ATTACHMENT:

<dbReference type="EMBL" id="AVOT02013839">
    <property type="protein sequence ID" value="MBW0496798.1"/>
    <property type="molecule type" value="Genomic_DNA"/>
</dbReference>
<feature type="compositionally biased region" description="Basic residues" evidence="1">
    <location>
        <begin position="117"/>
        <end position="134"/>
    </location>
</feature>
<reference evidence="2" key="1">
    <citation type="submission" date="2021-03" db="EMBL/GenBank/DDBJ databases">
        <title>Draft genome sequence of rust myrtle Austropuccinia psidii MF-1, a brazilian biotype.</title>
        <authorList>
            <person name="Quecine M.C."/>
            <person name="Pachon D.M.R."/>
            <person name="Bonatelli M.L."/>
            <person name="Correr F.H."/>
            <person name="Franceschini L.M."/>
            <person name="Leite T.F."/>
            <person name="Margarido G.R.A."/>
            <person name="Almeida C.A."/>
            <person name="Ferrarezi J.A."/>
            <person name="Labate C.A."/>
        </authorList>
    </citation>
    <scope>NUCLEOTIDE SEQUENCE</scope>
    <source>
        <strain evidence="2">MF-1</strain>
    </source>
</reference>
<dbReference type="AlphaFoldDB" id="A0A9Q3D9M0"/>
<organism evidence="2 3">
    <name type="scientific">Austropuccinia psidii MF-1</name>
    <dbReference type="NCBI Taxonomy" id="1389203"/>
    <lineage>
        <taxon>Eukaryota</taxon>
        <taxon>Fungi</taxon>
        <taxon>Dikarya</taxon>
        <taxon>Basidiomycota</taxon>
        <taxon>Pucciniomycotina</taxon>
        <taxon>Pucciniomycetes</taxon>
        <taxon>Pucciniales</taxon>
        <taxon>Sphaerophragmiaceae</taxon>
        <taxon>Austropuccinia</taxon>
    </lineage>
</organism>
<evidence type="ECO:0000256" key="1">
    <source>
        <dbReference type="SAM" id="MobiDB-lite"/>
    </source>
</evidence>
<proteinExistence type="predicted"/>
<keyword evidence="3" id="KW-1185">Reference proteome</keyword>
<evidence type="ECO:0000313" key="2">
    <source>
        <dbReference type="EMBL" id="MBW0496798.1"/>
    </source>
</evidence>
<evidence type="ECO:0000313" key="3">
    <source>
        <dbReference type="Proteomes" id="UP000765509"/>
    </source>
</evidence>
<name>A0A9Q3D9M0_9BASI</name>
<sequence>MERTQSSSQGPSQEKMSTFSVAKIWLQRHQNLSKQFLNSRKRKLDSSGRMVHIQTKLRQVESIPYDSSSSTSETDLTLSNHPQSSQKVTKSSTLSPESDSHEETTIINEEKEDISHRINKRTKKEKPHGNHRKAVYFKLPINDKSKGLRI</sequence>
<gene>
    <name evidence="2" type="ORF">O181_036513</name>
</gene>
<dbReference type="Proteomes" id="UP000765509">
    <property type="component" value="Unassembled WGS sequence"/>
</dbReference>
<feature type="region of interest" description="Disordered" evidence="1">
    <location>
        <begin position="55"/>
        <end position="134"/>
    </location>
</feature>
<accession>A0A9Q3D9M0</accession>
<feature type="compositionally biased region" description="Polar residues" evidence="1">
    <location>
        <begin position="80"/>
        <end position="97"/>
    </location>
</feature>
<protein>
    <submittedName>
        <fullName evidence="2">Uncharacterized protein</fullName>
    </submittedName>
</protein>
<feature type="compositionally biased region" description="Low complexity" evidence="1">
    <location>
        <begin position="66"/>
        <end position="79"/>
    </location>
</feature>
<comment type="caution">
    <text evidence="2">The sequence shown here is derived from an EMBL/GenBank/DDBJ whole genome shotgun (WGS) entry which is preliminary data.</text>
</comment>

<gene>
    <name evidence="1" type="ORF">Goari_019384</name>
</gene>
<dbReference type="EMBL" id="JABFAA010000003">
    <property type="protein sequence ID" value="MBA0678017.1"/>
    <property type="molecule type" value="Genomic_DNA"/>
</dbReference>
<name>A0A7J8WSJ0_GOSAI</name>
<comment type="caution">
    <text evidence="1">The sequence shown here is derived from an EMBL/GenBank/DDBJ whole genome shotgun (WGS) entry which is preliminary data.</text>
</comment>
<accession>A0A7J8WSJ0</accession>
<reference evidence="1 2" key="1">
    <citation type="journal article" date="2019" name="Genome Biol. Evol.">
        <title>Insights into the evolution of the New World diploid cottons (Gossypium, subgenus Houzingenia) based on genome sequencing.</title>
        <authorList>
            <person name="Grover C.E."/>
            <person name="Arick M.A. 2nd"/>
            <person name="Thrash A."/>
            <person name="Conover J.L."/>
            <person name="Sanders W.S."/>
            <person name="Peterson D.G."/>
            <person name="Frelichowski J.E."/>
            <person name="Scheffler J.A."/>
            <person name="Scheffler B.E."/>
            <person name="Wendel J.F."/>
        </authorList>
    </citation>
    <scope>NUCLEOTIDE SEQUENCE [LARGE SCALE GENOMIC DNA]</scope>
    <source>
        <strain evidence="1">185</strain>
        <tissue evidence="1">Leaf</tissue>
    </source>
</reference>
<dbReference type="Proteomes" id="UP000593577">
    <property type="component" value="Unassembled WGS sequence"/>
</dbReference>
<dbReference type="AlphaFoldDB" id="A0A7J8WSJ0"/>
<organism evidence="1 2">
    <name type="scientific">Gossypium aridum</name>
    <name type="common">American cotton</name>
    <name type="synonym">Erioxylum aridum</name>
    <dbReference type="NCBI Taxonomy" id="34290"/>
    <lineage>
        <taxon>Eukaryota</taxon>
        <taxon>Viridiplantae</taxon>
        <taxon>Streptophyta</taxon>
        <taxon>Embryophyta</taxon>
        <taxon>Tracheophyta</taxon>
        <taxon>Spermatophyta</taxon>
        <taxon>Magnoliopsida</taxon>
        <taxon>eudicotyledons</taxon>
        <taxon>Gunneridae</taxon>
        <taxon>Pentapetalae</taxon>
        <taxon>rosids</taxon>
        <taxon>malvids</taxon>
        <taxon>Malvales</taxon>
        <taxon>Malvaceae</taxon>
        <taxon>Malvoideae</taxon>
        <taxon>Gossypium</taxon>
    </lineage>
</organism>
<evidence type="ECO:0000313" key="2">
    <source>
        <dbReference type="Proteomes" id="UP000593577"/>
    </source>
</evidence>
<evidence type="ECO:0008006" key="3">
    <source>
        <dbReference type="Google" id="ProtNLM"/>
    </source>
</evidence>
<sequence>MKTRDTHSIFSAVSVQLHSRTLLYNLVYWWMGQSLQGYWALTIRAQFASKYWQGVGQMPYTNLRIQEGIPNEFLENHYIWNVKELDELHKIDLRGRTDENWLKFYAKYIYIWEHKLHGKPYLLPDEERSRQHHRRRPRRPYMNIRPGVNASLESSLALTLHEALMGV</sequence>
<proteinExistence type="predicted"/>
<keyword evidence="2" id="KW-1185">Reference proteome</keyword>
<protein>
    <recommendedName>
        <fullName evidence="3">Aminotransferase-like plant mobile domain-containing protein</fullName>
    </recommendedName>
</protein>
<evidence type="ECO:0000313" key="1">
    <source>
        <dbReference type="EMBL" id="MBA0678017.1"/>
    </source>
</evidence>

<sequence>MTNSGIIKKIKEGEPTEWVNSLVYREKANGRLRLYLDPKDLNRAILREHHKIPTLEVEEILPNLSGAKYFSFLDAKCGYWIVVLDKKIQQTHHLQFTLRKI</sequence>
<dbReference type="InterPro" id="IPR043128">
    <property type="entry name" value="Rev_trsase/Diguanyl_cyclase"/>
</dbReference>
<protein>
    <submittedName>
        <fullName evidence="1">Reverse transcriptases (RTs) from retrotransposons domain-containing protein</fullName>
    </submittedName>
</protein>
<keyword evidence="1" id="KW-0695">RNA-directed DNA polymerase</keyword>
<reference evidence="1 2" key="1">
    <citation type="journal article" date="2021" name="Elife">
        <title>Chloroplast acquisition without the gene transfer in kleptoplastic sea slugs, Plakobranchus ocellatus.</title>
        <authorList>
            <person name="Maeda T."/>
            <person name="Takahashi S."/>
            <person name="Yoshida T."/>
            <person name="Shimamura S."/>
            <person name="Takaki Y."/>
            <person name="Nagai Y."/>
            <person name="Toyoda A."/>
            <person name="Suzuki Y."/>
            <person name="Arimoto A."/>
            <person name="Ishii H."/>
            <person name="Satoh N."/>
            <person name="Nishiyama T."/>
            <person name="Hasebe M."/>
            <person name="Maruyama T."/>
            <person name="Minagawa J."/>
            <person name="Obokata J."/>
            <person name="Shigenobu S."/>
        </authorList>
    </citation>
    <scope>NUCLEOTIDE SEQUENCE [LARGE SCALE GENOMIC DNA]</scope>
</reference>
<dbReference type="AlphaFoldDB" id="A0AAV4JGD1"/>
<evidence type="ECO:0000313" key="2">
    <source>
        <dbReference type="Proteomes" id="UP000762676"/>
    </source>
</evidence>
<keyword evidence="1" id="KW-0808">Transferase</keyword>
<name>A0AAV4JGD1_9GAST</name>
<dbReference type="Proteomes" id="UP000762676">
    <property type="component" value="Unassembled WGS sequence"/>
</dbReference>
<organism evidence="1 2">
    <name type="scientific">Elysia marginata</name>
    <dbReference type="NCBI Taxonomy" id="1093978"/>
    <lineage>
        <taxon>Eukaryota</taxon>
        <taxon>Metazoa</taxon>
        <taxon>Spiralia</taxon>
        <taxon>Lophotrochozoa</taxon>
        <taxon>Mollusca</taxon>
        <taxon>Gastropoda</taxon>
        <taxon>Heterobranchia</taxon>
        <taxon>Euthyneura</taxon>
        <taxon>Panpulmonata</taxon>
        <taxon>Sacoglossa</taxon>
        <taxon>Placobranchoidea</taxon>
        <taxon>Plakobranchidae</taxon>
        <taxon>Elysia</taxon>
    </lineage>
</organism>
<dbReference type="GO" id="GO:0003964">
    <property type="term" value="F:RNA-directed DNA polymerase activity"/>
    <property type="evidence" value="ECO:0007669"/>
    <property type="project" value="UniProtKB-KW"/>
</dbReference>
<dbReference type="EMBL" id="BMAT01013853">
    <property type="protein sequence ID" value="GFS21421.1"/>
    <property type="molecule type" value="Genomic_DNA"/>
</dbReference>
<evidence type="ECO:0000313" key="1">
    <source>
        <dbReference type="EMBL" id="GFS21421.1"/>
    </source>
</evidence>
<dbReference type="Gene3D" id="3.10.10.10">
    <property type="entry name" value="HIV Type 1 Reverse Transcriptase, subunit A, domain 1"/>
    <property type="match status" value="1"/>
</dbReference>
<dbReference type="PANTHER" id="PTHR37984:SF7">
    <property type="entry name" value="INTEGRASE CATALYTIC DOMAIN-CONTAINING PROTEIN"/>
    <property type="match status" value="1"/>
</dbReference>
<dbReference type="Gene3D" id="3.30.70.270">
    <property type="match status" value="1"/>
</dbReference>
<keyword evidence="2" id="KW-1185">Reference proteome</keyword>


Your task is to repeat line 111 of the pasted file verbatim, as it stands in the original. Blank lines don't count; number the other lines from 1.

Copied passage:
<accession>A0A7J8WSJ0</accession>